Flash Content Could Cause Seizures

PROVIDENCE, RI–(Marketwired – November 21, 2017) – According to the Epilepsy Foundation, 1 in every 26 Americans will suffer from a form of epilepsy at some point in their life. Given the prevalence of the disorder, it is imperative that businesses and organizations follow web accessibility guidelines by considering the needs of epileptic clients and those prone to seizures.

One of the biggest hazards for those with epilepsy is the susceptibility to some types of seizures triggered by flash-based media. Although such media is commonly used across the Internet, it effectively renders sites unsafe for epileptic users.

Fortunately, websites can take steps to limit this risk and boost accessibility without having to make sweeping changes to their online presence. WCAG 2.0, the standard website accessibility guidelines, suggests for example, simply moderating the use of flash-based imagery, tempering the color saturation of these images, and offering users the option to moderate or remove any flash-based content themselves.

For more on WCAG 2.0 and making websites more accessible for those with epilepsy, please visit https://www.boia.org/blog/november-is-national-epilepsy-awareness-month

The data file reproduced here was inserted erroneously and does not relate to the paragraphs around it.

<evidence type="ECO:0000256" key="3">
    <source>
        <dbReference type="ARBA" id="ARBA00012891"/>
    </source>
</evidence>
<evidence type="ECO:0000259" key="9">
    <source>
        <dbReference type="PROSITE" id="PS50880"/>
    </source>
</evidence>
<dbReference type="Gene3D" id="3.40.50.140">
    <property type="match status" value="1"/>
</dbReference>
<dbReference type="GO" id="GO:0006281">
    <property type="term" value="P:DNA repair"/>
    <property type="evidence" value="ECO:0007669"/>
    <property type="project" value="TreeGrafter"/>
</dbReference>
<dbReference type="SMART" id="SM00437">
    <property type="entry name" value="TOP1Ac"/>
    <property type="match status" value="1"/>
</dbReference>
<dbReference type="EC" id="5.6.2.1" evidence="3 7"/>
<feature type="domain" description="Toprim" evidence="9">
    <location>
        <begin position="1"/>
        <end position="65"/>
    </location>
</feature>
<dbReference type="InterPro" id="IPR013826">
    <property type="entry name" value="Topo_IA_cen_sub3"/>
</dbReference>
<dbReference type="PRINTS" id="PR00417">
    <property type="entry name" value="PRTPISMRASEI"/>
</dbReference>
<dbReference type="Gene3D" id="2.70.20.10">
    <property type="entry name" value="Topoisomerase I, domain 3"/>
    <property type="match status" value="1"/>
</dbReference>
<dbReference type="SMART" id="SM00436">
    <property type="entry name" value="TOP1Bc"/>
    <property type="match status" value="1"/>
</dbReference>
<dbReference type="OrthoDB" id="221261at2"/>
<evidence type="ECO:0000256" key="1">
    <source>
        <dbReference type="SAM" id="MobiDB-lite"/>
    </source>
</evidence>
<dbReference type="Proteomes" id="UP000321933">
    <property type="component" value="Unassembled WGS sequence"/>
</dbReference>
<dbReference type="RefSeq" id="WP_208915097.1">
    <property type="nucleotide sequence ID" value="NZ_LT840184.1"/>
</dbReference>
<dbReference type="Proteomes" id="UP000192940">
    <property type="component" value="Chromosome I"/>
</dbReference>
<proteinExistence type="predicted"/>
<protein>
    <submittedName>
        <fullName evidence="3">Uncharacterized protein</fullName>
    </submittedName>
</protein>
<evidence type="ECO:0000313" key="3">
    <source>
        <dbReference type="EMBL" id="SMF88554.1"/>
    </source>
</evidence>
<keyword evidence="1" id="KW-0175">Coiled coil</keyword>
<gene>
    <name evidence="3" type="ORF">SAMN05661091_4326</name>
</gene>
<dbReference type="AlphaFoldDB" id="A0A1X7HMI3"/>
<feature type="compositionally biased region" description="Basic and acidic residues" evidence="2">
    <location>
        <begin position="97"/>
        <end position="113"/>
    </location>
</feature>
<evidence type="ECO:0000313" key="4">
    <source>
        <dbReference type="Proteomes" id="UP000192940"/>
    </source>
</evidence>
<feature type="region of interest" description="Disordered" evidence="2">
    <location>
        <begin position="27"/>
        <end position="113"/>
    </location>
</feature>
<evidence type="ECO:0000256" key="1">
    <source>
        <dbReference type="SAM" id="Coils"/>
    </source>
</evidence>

About the Bureau of Internet Accessibility:

Mobile and Web accessibility compliance is a requirement, but trying to understand the WCAG 2.0 Guidelines and how they relate to ADA, ACAA, OCR, AODA, Section 508 and other compliance requirements, can be confusing.

The Bureau of Internet Accessibility (BoIA) has been helping eliminate the accessibility digital divide since 2001. The organization’s reports, tools, and services have assisted businesses in improving, maintaining, and proving the accessibility of their websites. With services that include self-help tools, audits, training, remediation and implementation support, BoIA has the experience and expertise to ensure that accessibility efforts are worthwhile and successful.

For more information, visit www.BoIA.org.

Bureau of Internet Accessibility